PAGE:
Take girl-punks the Donnas, add a spattering of Irish charm and a Sex and the City wardrobe and you have a good idea of what to expect from Talulah Does the Hula. On stage the four Dublin girls are all carefully placed flowers, look-at-me attitude and model poses, but musically Talulah Does the Hula never really get going. While there’s nothing inherently wrong with their gentle pop-rock, a slightly dodgy sound set up and the minor vocal clashes that come from four girls singing simultaneously takes the gloss off their performance.
To be fair, Talulah Does the Hula are trying something a little different. They share instruments like they’re experimenting in a music store, and only the solitary lad on drums doesn’t take his turn centre stage. Each member brings something slightly different, with Caoimhe’s voice the musical stand out. The faster tracks give the busy Crawdaddy crowd something to move to and, although Talulah Does the Hula are arguably a victory for style over substance, they’re not an entirely unenjoyable one.
Sweet Jane are also female fronted and play rock, but that’s where the similarities end. Dressed entirely in black and displaying an on stage energy that’s very much all about the music, the well-rounded four piece deliver a highly polished selection of straight up rock – exactly the kind of music you’d expect from a band named after a Velvet Underground track. Singer Lydia is a charismatic front woman, swaying around the stage or gently caressing her mike stand for the duration, leaving her sharp-sounding band to fade into the background and concentrate on producing a clear and clinical musical backdrop.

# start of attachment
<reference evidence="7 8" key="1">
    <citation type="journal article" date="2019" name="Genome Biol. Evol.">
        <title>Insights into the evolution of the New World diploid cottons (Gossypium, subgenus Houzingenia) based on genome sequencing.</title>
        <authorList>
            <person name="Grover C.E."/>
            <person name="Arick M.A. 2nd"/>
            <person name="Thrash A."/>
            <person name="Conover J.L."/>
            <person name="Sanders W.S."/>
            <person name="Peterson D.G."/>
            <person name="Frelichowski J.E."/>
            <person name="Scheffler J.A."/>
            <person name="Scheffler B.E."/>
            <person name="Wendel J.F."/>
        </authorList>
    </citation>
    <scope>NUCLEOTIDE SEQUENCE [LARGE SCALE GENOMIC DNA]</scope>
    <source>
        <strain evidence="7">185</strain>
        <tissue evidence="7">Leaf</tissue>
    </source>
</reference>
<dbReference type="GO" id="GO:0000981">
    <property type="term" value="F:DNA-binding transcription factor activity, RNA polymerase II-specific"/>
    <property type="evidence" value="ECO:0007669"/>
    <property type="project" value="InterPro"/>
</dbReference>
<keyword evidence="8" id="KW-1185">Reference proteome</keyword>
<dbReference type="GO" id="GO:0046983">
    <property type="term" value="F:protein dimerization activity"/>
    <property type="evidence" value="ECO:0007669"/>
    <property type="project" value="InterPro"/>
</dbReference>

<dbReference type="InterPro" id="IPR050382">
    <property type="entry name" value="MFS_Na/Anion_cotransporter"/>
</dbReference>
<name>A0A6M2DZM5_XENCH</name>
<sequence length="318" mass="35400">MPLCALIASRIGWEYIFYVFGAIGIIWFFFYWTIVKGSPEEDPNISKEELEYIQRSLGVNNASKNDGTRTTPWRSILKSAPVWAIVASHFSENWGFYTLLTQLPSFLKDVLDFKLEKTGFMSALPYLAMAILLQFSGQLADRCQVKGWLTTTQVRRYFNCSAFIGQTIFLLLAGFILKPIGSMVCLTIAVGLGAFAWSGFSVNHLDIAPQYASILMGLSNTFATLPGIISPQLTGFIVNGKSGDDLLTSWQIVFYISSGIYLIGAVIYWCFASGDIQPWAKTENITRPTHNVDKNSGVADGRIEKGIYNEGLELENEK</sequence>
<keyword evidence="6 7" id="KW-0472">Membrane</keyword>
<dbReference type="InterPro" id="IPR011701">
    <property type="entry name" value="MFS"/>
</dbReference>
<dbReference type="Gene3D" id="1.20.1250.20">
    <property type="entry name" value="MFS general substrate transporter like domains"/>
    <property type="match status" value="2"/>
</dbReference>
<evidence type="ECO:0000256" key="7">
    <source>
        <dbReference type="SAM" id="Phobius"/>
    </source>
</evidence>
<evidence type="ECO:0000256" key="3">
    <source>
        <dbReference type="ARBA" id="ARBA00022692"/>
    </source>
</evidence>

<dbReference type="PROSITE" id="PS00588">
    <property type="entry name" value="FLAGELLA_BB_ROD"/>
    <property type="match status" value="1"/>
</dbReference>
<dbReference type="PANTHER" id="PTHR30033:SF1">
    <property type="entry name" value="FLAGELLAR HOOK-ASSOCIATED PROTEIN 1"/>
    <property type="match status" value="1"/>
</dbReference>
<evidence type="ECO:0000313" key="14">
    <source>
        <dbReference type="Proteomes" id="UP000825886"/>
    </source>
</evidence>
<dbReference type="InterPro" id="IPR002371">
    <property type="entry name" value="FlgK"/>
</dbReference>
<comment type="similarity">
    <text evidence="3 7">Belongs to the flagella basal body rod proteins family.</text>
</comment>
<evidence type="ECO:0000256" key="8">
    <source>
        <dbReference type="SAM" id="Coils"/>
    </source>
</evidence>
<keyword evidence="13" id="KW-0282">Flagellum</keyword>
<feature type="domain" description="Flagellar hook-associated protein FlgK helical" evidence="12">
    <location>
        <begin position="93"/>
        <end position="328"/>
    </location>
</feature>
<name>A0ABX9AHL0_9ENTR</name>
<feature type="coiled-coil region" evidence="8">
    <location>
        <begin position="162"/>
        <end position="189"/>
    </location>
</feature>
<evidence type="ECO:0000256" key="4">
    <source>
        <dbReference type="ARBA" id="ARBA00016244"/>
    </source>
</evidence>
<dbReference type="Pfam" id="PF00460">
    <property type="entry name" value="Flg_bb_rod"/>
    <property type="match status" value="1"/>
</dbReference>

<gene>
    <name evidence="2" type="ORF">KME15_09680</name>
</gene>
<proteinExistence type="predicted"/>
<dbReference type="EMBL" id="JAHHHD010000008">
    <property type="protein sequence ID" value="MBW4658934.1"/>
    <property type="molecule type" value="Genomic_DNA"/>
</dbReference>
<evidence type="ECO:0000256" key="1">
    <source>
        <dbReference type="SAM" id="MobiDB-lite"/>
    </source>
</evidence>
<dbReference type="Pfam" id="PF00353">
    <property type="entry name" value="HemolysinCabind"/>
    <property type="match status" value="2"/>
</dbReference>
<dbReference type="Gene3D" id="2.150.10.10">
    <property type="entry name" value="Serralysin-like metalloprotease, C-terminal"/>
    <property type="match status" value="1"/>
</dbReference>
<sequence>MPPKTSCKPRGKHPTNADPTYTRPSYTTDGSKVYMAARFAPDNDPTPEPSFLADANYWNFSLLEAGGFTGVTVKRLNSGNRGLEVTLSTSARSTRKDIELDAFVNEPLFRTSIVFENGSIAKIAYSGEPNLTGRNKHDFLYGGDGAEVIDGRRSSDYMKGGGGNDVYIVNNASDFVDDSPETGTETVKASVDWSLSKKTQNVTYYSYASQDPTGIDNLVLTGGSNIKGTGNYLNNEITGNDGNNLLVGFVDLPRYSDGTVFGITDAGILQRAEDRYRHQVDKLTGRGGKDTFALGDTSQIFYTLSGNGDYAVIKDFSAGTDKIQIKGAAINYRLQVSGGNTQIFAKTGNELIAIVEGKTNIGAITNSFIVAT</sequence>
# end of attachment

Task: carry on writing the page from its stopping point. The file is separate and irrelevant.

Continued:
The band have the misfortune to be competing with Hed Kandi’s DJ set a couple of rooms away, and play to a noticeably diminished crowd, but those who remain prop their lager-filled bodies and lap up the rhythmic energy on offer. There’s something a little sleazy about the show, which consistently hints at 80s rock influences. Their tracks succeed both in being unique and giving a strong sense of nostalgia, and would fit in comfortably alongside bands like Black Rebel Motorcycle Club and the Raveonettes. They might not be as up-to-the-minute fashionable as Talulah Does the Hula, but the night definitely belonged to Sweet Jane.
Photos: Helena Clarke